Let me (Jesse) preface this post by saying I am not a mental health professional. I am simply writing about my own experience in hopes that someone reading can find support and hope.
Last month, I shared my story of living with Ulcerative Colitis. Experiencing diagnosis related depression has been a large part of that story, so I felt like it deserved it’s own post.
Depression was never really something I experienced or struggled with throughout most of my life. Anxiety always used to be my big mental health hurdle. Starting in childhood, anxiety was a constant, nagging presence in my life, so much so that my family deemed “Don’t Worry Be Happy” by Bobby McFerrin as my theme song… I was familiar with anxiety, as uncomfortable as it was, I knew how to recognize it. Depression, on the other hand, snuck up on me.
Ultimately, I think my depression was the result of completely losing myself in my disease over the course of several years. In the early years of my healing journey, I never saw immediate success after implementing dietary, lifestyle or medication changes. I saw some success here and there, but I always felt sick. Looking back, I realize that should’ve been my first clue that something more that my UC was hindering my healing.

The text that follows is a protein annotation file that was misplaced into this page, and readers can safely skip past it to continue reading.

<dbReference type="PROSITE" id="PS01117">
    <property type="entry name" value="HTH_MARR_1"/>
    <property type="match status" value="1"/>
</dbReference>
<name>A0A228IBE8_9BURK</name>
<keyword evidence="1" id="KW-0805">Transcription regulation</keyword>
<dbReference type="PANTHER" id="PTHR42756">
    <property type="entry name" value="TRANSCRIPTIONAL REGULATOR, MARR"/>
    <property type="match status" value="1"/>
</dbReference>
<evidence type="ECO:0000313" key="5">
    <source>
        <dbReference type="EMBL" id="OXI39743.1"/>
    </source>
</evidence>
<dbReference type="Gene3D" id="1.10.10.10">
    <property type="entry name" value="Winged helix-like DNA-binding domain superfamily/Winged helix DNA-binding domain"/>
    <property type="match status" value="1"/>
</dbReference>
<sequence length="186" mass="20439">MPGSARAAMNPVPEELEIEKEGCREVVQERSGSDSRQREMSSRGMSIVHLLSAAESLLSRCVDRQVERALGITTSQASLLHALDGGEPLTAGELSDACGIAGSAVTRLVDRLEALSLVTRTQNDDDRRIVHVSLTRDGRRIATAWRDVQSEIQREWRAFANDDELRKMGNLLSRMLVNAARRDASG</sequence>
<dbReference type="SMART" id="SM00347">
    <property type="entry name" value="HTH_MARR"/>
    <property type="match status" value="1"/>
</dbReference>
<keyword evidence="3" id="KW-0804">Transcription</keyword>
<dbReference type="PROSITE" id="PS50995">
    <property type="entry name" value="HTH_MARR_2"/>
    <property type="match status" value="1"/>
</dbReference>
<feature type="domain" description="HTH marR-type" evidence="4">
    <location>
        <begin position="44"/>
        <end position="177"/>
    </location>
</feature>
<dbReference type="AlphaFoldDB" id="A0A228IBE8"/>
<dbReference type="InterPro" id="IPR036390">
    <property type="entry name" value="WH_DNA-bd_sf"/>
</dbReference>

After every unsuccessful treatment, supplement, medication, diet or lifestyle change I just fell deeper and deeper into this hole. I felt more and more hopeless and more and more discouraged. It felt like no matter what I did, nothing was “good enough” to make me well again. As much as I wanted to give up, there was something inside of me that wouldn’t allow it. So, I became obsessed with trying to manage my out-of-control symptoms.
I started micromanaging every piece of food that passed my lips. I was terrified of trying reintroductions or eating in restaurants, in fear that it would push my body over the edge and I wouldn’t be able to get it back. I did endless internet research on different foods and supplements, hoping to find the “magic bullet” that would cure my disease. My life became so rigid. There was no room for flexibility, and eventually that became unsustainable.
I started to become resentful that my lifestyle and eating habits were so rigid. Even though I was in a mess of my own making, it just felt like if I stepped one toe out of line, my body would crumble into pieces. I felt fragile and I was pissed. I was filled with self-loathing. I was mad at God for making my body this way. I was mad at the world for not responding to me in the way I needed. I was mad at my friends for not saying the right things. I hated my body for betraying me. I hated this lot I’d been handed, and wanted nothing to do with it.
Even though I was still angry, I grew tired of fighting. I started to isolate myself. I only left the house for survival obligations, like work and grocery shopping. I stopped socializing. I felt angsty and misunderstood by the world. My health was all consuming. I completely lost myself in my disease. When I looked in the mirror, I didn’t see Jesse St. Jean. I saw Ulcerative Colitis. I forgot who I was.